Crash: Ayto writes of crash ‘appearing out of nowhere in Middle English’ around 1400, entering the word hoard with a crash, alone, an ‘orphan’ with no relatives in other Germanic languages. While its form suggests it is onomatopoeic, another suggestion is that it is a blend of craze and dash, an overlapping of fragments <cra> with <ash>.

Twiddle is attested from 1547, but ‘rare in use until the 19th century.’ It may be a blend of twirl or twist indicating trifling action, as in fiddle , piddle. (OED).

Twirl: The origins of twirl are vague, attested in 1590s perhaps as The Online Etymology dictionary suggests, ‘connected with Old English þwirl “a stirrer, handle of a churn,” and Old Norse þvara “pot-sticker, stirrer.” Another etymological hypothesis is that it is a blend of twist and whirl so an overlap of fragments <twi> from twist with <irl> from twirl.

An aside: Both twirl and twiddle carry connotations of ‘twoness’ as indicated by the consonant cluster <tw>. Collect a list of words where the <tw> cluster occurs to test the connection of ‘two’: twilight, twin, twill, twine, between, tweezers, twig … there’s more! The <tw> cluster in two is not a ‘silent’ letter – letters don’t chatter, nor is it there by coincidence, its function is to mark an etymological connection and signal a difference in meaning from its homophones – to and too.

More blends: I particularly liked niddicock, attested from 1587 to  mean ‘a fool, an idiot’. The origin is uncertain but the OED suggests it is a blend of ‘nidiot n. and nodcock n.’

ninneversity is a humorous blend of ninny and university from 1592: ‘[I] will make a shippe that shall hold all your colleges, and so carrie away the Niniuersitie..to the Bankeside in Southwarke.(R. Greene Frier Bacon, OED).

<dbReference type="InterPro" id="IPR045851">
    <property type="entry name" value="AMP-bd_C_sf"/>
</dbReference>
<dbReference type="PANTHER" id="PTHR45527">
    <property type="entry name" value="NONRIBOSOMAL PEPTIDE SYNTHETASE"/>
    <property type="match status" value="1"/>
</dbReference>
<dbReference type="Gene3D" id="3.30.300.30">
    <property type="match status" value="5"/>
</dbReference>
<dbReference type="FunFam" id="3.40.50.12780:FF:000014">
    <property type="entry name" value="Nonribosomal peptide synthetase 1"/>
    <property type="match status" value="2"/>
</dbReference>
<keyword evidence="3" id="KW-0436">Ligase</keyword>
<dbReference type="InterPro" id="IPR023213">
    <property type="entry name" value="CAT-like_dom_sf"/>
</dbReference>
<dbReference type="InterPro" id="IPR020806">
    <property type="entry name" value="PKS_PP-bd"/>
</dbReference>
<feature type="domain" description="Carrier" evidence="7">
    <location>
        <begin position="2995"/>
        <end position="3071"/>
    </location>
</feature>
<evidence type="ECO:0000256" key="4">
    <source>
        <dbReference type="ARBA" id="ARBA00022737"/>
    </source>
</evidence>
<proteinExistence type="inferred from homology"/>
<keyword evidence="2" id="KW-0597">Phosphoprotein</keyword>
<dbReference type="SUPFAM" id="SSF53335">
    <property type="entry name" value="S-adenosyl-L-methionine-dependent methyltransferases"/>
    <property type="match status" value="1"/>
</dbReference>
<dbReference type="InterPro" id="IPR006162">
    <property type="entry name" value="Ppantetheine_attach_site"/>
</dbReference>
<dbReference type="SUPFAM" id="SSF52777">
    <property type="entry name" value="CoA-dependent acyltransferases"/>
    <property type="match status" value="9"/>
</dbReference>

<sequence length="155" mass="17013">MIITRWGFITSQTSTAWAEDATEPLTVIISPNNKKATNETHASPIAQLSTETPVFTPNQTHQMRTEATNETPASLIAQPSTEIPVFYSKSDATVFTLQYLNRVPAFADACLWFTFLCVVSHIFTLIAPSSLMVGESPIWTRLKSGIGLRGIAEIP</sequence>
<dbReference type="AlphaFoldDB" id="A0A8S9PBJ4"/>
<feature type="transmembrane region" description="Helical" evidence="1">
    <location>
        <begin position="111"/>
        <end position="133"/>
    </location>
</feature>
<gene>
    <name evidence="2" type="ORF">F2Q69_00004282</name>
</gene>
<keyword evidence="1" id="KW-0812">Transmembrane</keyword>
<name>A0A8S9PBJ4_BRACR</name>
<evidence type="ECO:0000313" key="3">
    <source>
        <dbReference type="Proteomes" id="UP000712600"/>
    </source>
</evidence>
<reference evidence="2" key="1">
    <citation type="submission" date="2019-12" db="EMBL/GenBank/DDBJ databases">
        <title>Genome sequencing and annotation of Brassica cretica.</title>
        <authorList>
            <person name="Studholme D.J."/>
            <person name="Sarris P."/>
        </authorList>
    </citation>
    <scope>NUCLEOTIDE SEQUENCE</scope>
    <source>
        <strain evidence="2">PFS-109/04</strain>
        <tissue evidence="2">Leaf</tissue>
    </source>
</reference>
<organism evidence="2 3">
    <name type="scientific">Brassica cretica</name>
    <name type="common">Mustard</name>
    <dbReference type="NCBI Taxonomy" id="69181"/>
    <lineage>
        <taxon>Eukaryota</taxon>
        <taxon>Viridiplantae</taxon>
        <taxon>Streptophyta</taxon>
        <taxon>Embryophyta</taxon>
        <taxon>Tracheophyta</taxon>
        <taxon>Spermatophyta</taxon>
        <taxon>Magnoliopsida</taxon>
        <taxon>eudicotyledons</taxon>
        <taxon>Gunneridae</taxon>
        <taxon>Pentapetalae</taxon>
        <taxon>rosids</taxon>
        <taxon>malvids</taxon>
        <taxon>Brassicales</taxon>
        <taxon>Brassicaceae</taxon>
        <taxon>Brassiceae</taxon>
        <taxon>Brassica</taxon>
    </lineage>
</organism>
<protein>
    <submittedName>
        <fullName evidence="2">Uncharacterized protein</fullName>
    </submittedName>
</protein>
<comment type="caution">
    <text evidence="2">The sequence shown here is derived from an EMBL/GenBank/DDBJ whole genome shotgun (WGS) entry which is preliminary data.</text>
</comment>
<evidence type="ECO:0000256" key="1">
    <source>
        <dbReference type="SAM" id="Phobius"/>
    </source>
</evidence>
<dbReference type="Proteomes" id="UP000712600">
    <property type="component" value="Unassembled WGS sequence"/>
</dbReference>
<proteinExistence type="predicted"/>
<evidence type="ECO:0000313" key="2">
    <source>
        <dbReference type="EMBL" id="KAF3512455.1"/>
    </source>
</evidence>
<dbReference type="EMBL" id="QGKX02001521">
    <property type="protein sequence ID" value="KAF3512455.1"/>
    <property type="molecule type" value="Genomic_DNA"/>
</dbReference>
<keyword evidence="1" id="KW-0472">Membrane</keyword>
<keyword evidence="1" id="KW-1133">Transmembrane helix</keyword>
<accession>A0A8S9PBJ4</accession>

Slosh of 1814 may be a blend of slop and slush. The <slo> of slop juxtaposed with the <sh> of slush.

Blunge: from 1830 juxtaposes the morphological fragments from blend and plunge and means to mix (clay, powdered flint, etc.) up with water.

Snivelization from 1849, a nonce-word, is also a favorite, it’s denotation: ‘Civilization considered derisively as a cause of anxiety or plaintiveness’. ‘Ye wouldn’t have been to sea here, leadin’ this dog’s life, if you hadn’t been snivelized… Snivelization has been the ruin on ye’.(H. Melville Redburn xxi. 131,OED)

Beerage of 1891 a blend of beer and peerage.

The etymology of prissy 1844 is uncertain; perhaps it’s a blend of prim and sissy (OED). It is an example of overlapping the fragments <pri >from prim with <issy> from sissy.

The useful, but now rarely uttered mudge is from 1848, a blend of mud and sludge, so the <mu> fragment overlaps the <udge> fragment.

Australia’s squattocracy from squatter and aristocracy appears in the 1840s, and is a denigrating term connecting sqautters with aristocracy.

I loved nerk a noun from 1955. The OED states it is of uncertain origins although cites the hilarious Goon show scripts as examples:You don’t think I’d threaten you with an unloaded banana? Now come on, tell me—where is Fred Nurke? (S. Milligan, 1954.) Listen, tiny nerk (S. Milligan Goon Show Scripts, 1955Nerk, the OED suggests, is a blend of the nouns nerd and berk or jerk. It denotes a foolish, objectionable, or insignificant person.

From the Telegraph just recently: “rush hour” and “frustration” leaves you with rushtration, ‘for which there is no easy cure.’

Loiterature n. Articles, posts, books, or other material that a person reads while waiting.

2014 saw infobesity , infobese from the words information and obseity up for an honorable mention on Wordspy as Word of the Year. First seen in 2003.

Procaffination ‘meaning the action of delaying or postponing something until one has had one or more cups of coffee; drinking coffee slowly as a delaying tactic’ was voted the most likely to succeed word from procrastination and caffeine. Earliest usage was 2010.

Bagonize from bag and agonize, means to wait in agony at the airport luggage carousel for your luggage to appear, perhaps even to bagonize over a portmanteau.

And so to return to smog, fog and haze.

Concerns about the air quality in London are centuries old. In researching these words, I have been delighted to learn about the diarist John Evelyn who in 1661 wrote to Parliament and the King : And what is all this, but that Hellish and dismall Cloud of SEACOALE?” he wrote, “so universally mixed with the otherwise wholesome and excellent Aer, that her Inhabitants breathe nothing but an impure and thick Mist accompanied with a fuliginous and filthy vapour…” (Fumifugium: or the Inconvenience of the Aer and Smoake of London Dissipated).